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A CurtainUp Review
The Secret Life of Bees
By Jacob Horn
A collaboration among such talented (and highly decorated) artists is enough to catch your eye and set expectations sky high. But at this stage in its development Bees is still unpolished, a project with potential but currently imperfect. The pieces of the puzzle each present their strengths—the score is especially rich, and the cast is filled with superb vocalists who offer impressive performances in bringing it to life—but could use some smoothing out in how they fit together.
As source material goes, Kidd's novel is topical and the kind of civil rights story that is notably important to elevate in the aftermath of last year's controversy over the Green Book Oscar win. That film helped resurface discussion over, and broaden awareness of, the "White Savior" trope that often plagues these kinds of stories: the white character helps the Black one out of some kind of racist circumstances, often discovering something about his or herself in the process and—perhaps unintentionally, but nonetheless detrimentally—implying that the problem of racism has been solved.
While it also uses a white character as a focal point—the young Lily, thoughtfully and subtly portrayed by Elizabeth Teeter—The Secret Life of Bees shouldn't be mistaken for such a narrative. It's true that Lily initially steps in to, yes, save her family's maid Rosaleen (a stoic yet vulnerable Saycon Sengbloh) from an encounter with racist men who attack her while she attempts to register to vote. But as the two take to the road, it becomes clear that Lily is equally in need of saving herself, as she runs from an abusive father (Manoel Felciano) and a haunted family history.
The two end up in the home of the Boatwright sisters, a Black family: the sensitive May (Anastacia McCleskey), stubborn June (Eisa Davis), and matriarchal August (LaChanze). August, a beekeeper whose successful business has earned her a respected position within her community, becomes a mentor for Lily and Rosaleen alike. Opportunities for personal development are freely given out by the authors—Kidd as well as Nottage, whose book makes some plot adjustments, most significantly around May's role. Growth is a universal experience here.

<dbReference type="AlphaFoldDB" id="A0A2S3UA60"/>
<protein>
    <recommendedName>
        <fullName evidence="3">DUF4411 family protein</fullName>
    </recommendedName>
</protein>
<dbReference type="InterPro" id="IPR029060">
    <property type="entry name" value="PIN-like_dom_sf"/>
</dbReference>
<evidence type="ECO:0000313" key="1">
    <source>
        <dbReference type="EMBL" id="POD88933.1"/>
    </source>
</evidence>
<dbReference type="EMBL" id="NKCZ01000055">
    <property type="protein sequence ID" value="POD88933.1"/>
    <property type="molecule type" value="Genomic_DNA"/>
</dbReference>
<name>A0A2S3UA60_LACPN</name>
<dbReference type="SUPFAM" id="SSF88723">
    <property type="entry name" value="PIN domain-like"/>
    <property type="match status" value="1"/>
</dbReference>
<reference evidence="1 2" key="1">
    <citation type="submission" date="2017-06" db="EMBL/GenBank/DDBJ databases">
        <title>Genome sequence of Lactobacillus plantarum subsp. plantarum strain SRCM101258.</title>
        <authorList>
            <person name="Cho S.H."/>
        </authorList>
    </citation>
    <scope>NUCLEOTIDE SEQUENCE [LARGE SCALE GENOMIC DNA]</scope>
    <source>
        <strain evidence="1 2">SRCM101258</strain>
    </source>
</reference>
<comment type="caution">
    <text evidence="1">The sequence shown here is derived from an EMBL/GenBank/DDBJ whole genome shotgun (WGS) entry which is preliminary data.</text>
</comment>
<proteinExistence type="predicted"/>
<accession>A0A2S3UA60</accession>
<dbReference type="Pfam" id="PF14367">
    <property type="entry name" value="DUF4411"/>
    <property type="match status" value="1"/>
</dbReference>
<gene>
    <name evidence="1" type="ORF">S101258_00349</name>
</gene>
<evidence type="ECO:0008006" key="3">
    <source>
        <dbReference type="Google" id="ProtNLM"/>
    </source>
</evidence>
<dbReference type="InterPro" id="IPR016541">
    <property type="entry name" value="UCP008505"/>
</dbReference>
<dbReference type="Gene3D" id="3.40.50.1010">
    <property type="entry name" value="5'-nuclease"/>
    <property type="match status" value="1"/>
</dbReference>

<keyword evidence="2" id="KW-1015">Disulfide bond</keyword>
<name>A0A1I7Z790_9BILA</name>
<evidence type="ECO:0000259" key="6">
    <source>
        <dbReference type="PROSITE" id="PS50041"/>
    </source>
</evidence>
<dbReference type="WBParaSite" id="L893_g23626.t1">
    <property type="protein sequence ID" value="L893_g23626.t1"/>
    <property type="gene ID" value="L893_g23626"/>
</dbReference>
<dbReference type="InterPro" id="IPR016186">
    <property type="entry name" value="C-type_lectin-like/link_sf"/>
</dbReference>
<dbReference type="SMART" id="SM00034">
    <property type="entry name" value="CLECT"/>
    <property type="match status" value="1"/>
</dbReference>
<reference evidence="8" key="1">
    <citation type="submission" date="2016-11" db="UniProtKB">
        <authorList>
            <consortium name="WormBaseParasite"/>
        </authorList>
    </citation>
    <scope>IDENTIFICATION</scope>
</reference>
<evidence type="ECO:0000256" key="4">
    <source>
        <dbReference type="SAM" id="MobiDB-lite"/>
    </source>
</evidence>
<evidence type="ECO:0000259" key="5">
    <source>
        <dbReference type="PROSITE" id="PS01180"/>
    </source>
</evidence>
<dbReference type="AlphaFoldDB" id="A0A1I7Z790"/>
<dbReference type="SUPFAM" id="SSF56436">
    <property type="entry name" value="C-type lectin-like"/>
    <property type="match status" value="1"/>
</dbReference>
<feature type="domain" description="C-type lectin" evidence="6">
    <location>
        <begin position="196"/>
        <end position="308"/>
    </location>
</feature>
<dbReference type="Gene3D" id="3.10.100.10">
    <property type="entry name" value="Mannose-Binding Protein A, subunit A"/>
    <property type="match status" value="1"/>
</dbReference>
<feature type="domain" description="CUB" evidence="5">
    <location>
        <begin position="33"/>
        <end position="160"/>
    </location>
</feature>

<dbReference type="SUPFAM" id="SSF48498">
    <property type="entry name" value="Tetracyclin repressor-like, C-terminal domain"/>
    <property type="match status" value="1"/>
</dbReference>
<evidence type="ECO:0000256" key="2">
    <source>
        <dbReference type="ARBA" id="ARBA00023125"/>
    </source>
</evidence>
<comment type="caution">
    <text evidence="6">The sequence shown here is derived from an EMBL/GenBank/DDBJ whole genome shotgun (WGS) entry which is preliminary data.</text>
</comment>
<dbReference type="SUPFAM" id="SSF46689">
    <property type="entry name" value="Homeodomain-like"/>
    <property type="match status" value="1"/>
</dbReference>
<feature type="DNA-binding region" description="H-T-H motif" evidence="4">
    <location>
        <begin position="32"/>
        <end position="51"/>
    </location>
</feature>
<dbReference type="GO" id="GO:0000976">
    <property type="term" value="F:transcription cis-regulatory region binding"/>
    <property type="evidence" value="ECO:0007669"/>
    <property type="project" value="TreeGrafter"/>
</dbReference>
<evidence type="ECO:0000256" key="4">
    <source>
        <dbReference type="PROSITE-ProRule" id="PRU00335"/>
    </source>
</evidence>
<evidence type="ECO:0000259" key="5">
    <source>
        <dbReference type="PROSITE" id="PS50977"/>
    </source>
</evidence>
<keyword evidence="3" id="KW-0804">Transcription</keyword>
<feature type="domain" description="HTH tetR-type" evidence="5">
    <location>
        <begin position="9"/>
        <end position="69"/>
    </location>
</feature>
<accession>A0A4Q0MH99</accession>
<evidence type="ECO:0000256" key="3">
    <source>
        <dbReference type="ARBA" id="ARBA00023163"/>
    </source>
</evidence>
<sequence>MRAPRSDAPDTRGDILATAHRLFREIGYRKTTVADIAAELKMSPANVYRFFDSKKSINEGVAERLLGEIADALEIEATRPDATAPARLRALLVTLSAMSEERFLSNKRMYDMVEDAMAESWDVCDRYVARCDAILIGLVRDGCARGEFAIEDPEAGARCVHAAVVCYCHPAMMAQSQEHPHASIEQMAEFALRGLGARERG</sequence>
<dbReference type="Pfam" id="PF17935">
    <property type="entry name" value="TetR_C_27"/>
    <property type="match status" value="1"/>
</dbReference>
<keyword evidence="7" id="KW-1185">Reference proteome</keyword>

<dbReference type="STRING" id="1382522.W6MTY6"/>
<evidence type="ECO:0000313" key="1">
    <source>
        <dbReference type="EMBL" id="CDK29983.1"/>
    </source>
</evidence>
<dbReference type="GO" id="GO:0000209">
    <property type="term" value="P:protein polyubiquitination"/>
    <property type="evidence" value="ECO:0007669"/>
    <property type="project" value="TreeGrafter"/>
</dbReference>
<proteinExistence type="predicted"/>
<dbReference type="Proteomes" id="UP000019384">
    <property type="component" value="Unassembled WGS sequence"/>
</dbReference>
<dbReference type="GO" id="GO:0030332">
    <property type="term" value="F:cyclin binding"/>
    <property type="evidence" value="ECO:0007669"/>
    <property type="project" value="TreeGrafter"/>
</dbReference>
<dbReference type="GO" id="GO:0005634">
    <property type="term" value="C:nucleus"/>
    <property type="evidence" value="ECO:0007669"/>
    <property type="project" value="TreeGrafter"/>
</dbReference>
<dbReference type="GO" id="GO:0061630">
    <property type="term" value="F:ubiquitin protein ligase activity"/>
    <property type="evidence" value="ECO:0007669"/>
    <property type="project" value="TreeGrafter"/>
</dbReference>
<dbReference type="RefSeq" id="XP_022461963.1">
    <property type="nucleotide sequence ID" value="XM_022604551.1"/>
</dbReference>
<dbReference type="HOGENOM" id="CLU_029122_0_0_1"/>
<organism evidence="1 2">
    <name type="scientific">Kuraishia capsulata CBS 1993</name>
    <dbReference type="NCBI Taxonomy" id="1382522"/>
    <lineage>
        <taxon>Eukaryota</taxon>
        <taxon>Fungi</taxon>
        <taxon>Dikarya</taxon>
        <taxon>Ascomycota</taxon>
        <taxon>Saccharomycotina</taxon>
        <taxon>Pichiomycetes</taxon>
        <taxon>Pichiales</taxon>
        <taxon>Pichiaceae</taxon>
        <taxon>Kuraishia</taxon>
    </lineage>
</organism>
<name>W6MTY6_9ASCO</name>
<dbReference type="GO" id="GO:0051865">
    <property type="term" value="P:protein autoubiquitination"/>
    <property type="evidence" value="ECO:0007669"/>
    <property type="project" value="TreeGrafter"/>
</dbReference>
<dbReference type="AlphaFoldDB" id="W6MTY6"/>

Led by a commanding, vital LaChanze, the sisters are a theatrical force to be reckoned with. Along with other members of the sizable ensemble, they bring emotional power to numerous songs, especially the spiritual-influenced "Take A Hol A My Soul" and "Hold This House Together." August is a more prominent character, but each of the other sisters also has a striking featured moment: June's "Trouble on the House" and May's "Frogs and Fireflies."
In general, though, the prevalence of such "moment" songs throughout the musical creates a sense of characters being developed in isolation. The songs don't feel quite scenic, nor for that matter do the scenes feel like they build to the songs—though they do sometimes seem to rush towards them. And the storytelling can suffer in the gaps between.
The relationship between Lily and Zachary (Brett Gray) is a case in point. Little time is spent developing a bond between these two roles, but their relationship is treated as inevitable simply because she is a young girl and he a young boy. True, teenagers are teenagers and hormones are hormones. But with so little sense of what actually bonds these two people besides plot-based necessity, their songs about love—as well as the pivotal stakes of their interracial romance—feel empty.